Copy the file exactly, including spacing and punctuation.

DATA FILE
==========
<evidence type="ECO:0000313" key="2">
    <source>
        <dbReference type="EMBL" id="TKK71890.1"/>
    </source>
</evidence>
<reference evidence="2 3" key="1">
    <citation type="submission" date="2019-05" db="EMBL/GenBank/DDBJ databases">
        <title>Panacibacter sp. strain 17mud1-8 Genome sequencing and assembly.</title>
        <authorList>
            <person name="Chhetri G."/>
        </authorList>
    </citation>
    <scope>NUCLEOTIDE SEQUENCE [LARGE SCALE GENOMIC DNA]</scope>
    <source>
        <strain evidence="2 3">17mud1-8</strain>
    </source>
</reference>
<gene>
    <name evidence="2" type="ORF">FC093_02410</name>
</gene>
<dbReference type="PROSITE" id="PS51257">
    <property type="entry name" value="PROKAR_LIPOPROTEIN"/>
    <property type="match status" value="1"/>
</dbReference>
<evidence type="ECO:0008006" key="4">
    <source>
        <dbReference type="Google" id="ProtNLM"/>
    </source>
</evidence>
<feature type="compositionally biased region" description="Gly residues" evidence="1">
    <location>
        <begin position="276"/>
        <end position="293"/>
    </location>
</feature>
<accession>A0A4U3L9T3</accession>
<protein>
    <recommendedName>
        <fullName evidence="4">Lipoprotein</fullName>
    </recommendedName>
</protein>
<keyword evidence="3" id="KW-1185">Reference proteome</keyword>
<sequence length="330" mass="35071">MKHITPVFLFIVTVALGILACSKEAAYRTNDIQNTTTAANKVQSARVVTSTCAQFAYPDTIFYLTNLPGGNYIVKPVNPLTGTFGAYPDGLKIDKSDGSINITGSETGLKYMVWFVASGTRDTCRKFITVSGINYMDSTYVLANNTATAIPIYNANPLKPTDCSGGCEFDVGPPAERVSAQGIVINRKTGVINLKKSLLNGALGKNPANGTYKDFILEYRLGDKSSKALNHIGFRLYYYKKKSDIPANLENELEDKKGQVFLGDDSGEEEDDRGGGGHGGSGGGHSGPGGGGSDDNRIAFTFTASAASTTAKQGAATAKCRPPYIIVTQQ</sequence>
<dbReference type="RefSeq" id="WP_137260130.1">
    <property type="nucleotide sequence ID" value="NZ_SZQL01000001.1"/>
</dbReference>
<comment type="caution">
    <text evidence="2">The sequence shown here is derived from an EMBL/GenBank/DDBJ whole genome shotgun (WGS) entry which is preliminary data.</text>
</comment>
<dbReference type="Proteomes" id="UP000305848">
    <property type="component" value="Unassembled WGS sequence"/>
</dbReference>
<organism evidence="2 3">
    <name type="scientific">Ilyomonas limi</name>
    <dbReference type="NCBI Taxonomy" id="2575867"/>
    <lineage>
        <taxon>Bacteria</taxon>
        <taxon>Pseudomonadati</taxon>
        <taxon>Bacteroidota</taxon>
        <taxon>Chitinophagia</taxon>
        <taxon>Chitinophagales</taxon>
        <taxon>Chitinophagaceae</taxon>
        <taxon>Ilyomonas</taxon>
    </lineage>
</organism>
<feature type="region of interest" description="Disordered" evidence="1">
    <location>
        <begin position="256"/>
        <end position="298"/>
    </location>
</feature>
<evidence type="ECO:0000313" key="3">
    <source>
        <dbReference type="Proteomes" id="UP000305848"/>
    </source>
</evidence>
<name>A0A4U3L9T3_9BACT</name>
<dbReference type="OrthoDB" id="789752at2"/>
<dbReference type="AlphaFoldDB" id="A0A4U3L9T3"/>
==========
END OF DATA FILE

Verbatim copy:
<evidence type="ECO:0000313" key="2">
    <source>
        <dbReference type="EMBL" id="TKK71890.1"/>
    </source>
</evidence>
<reference evidence="2 3" key="1">
    <citation type="submission" date="2019-05" db="EMBL/GenBank/DDBJ databases">
        <title>Panacibacter sp. strain 17mud1-8 Genome sequencing and assembly.</title>
        <authorList>
            <person name="Chhetri G."/>
        </authorList>
    </citation>
    <scope>NUCLEOTIDE SEQUENCE [LARGE SCALE GENOMIC DNA]</scope>
    <source>
        <strain evidence="2 3">17mud1-8</strain>
    </source>
</reference>
<gene>
    <name evidence="2" type="ORF">FC093_02410</name>
</gene>
<dbReference type="PROSITE" id="PS51257">
    <property type="entry name" value="PROKAR_LIPOPROTEIN"/>
    <property type="match status" value="1"/>
</dbReference>
<evidence type="ECO:0008006" key="4">
    <source>
        <dbReference type="Google" id="ProtNLM"/>
    </source>
</evidence>
<feature type="compositionally biased region" description="Gly residues" evidence="1">
    <location>
        <begin position="276"/>
        <end position="293"/>
    </location>
</feature>
<accession>A0A4U3L9T3</accession>
<protein>
    <recommendedName>
        <fullName evidence="4">Lipoprotein</fullName>
    </recommendedName>
</protein>
<keyword evidence="3" id="KW-1185">Reference proteome</keyword>
<sequence length="330" mass="35071">MKHITPVFLFIVTVALGILACSKEAAYRTNDIQNTTTAANKVQSARVVTSTCAQFAYPDTIFYLTNLPGGNYIVKPVNPLTGTFGAYPDGLKIDKSDGSINITGSETGLKYMVWFVASGTRDTCRKFITVSGINYMDSTYVLANNTATAIPIYNANPLKPTDCSGGCEFDVGPPAERVSAQGIVINRKTGVINLKKSLLNGALGKNPANGTYKDFILEYRLGDKSSKALNHIGFRLYYYKKKSDIPANLENELEDKKGQVFLGDDSGEEEDDRGGGGHGGSGGGHSGPGGGGSDDNRIAFTFTASAASTTAKQGAATAKCRPPYIIVTQQ</sequence>
<dbReference type="RefSeq" id="WP_137260130.1">
    <property type="nucleotide sequence ID" value="NZ_SZQL01000001.1"/>
</dbReference>
<comment type="caution">
    <text evidence="2">The sequence shown here is derived from an EMBL/GenBank/DDBJ whole genome shotgun (WGS) entry which is preliminary data.</text>
</comment>
<dbReference type="Proteomes" id="UP000305848">
    <property type="component" value="Unassembled WGS sequence"/>
</dbReference>
<organism evidence="2 3">
    <name type="scientific">Ilyomonas limi</name>
    <dbReference type="NCBI Taxonomy" id="2575867"/>
    <lineage>
        <taxon>Bacteria</taxon>
        <taxon>Pseudomonadati</taxon>
        <taxon>Bacteroidota</taxon>
        <taxon>Chitinophagia</taxon>
        <taxon>Chitinophagales</taxon>
        <taxon>Chitinophagaceae</taxon>
        <taxon>Ilyomonas</taxon>
    </lineage>
</organism>
<feature type="region of interest" description="Disordered" evidence="1">
    <location>
        <begin position="256"/>
        <end position="298"/>
    </location>
</feature>
<evidence type="ECO:0000313" key="3">
    <source>
        <dbReference type="Proteomes" id="UP000305848"/>
    </source>
</evidence>
<name>A0A4U3L9T3_9BACT</name>
<dbReference type="OrthoDB" id="789752at2"/>
<dbReference type="AlphaFoldDB" id="A0A4U3L9T3"/>